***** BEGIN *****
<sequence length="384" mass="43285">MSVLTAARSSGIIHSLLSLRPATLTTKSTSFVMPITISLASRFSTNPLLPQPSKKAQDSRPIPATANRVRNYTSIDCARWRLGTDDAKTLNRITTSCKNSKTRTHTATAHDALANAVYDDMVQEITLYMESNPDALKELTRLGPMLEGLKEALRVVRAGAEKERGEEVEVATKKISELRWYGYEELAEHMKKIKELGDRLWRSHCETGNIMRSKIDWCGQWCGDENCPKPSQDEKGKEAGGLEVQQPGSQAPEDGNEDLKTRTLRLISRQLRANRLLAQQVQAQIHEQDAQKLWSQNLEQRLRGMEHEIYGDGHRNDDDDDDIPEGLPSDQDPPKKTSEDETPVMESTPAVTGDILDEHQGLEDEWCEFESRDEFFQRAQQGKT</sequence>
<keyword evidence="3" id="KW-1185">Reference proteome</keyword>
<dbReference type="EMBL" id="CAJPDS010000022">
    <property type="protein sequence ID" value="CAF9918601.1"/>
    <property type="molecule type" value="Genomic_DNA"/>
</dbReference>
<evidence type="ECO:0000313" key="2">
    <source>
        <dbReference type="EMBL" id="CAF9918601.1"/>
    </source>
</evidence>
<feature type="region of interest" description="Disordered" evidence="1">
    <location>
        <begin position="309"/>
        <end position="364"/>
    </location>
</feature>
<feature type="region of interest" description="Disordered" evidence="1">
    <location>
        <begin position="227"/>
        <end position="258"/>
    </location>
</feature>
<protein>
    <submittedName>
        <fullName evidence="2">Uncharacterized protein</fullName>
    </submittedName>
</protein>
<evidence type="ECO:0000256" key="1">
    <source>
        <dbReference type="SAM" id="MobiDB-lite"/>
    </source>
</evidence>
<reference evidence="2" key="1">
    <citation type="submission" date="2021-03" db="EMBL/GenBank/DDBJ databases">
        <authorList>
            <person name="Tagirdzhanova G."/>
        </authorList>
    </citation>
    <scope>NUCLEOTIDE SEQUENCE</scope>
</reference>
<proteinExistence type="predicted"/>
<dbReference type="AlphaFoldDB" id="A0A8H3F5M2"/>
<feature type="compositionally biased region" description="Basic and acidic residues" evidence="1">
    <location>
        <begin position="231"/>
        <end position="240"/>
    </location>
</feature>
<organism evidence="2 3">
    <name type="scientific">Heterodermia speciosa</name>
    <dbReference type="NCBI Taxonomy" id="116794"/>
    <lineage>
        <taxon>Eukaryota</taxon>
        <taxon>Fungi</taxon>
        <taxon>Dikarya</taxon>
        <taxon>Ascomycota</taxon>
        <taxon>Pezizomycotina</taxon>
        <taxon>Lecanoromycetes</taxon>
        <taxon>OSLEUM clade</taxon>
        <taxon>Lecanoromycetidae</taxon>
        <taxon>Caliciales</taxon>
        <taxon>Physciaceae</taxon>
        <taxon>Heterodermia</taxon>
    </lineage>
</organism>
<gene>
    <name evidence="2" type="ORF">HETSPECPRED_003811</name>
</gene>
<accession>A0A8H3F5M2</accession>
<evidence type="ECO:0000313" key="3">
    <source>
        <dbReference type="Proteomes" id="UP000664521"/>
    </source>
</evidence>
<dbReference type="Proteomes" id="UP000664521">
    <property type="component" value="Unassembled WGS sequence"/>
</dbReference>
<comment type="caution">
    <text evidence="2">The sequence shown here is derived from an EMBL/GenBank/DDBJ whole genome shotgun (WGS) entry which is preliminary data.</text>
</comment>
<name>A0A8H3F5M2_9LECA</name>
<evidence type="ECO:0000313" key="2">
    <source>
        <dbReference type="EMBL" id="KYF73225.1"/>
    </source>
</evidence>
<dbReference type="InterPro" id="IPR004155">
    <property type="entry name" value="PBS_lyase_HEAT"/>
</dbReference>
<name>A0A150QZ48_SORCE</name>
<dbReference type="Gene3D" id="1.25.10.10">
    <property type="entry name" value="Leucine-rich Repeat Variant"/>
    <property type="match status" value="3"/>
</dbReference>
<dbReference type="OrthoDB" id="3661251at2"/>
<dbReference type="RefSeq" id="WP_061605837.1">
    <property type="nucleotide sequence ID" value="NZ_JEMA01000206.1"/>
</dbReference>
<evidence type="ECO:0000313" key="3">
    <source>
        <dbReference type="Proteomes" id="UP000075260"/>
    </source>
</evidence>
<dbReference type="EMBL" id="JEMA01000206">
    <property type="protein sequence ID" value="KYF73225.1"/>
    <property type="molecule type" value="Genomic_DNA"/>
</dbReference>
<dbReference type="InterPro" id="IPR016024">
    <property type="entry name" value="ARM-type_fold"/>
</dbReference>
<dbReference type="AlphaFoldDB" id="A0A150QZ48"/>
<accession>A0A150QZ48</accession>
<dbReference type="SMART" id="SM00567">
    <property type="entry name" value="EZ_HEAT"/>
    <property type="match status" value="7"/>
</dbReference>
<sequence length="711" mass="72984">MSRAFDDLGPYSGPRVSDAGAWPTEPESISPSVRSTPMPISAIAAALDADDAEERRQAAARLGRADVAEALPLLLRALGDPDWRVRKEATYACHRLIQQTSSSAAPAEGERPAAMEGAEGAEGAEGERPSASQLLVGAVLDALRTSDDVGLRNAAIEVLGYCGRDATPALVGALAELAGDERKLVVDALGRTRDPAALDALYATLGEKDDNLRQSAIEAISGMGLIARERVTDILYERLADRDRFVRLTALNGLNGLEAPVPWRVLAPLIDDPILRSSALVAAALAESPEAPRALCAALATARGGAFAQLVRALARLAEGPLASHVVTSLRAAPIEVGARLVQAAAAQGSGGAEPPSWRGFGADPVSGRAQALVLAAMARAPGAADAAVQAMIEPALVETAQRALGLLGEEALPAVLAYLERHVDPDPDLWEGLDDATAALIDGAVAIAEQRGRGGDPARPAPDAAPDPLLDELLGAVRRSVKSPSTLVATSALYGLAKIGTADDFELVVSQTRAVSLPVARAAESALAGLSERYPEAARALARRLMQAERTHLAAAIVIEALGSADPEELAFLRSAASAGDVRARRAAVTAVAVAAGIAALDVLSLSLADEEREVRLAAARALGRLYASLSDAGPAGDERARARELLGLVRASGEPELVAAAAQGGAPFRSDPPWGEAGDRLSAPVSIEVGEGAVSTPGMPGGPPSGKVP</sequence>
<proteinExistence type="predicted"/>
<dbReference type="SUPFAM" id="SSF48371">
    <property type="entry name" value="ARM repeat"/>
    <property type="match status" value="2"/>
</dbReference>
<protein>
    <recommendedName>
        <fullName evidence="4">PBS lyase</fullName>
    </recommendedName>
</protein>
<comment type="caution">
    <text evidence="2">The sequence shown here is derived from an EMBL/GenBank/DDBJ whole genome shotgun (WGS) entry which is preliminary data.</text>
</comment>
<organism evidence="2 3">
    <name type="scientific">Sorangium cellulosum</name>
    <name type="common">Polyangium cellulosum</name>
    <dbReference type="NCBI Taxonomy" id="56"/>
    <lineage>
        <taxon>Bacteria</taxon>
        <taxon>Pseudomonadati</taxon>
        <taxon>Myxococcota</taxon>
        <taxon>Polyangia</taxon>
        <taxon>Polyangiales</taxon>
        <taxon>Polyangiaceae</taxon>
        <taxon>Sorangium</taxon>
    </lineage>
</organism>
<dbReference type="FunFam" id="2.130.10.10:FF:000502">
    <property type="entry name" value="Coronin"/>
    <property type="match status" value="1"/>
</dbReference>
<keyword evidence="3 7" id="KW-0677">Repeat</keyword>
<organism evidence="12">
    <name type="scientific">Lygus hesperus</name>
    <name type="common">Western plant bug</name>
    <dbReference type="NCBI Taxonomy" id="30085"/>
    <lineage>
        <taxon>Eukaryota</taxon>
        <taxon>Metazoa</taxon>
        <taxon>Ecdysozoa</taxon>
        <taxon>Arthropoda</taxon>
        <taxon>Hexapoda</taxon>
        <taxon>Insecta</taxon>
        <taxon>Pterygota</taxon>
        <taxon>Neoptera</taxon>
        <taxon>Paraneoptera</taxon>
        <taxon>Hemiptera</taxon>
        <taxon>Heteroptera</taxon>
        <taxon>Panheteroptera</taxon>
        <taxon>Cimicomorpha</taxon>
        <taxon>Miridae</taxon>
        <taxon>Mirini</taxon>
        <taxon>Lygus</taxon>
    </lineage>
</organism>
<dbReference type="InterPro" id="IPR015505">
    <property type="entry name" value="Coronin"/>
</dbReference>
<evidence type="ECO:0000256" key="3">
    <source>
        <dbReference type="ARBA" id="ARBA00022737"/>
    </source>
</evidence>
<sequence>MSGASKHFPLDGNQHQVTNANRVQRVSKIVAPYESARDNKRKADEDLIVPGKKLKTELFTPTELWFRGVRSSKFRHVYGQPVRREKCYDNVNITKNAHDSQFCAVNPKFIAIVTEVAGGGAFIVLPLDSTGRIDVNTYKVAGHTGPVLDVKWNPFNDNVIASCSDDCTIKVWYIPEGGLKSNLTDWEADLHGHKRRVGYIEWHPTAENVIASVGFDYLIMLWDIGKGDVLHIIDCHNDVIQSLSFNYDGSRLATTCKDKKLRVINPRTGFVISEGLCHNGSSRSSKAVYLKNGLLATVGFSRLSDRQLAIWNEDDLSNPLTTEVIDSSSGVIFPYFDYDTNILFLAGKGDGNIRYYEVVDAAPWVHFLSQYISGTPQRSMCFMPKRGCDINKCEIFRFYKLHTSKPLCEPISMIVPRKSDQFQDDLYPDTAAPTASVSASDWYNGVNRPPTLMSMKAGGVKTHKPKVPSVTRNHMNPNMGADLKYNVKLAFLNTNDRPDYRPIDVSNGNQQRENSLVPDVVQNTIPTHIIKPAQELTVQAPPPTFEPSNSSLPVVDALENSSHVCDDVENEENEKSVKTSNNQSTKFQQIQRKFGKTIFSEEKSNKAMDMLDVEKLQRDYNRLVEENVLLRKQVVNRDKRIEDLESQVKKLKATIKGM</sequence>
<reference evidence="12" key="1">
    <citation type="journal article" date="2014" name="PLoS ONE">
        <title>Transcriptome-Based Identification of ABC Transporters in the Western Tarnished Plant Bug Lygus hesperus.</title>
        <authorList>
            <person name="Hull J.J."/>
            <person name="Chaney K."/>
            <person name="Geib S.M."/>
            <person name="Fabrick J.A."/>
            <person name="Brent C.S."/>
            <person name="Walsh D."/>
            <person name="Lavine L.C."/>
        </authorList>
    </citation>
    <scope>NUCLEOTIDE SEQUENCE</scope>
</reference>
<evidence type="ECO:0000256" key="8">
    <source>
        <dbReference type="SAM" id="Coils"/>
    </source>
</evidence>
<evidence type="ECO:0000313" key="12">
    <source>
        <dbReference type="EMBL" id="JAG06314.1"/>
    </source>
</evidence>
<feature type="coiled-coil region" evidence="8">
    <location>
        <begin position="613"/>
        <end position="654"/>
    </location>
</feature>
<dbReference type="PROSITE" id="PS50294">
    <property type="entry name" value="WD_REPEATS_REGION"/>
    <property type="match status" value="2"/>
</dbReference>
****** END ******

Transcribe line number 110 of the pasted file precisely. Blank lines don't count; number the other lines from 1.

    <property type="entry name" value="ARM-type_fold"/>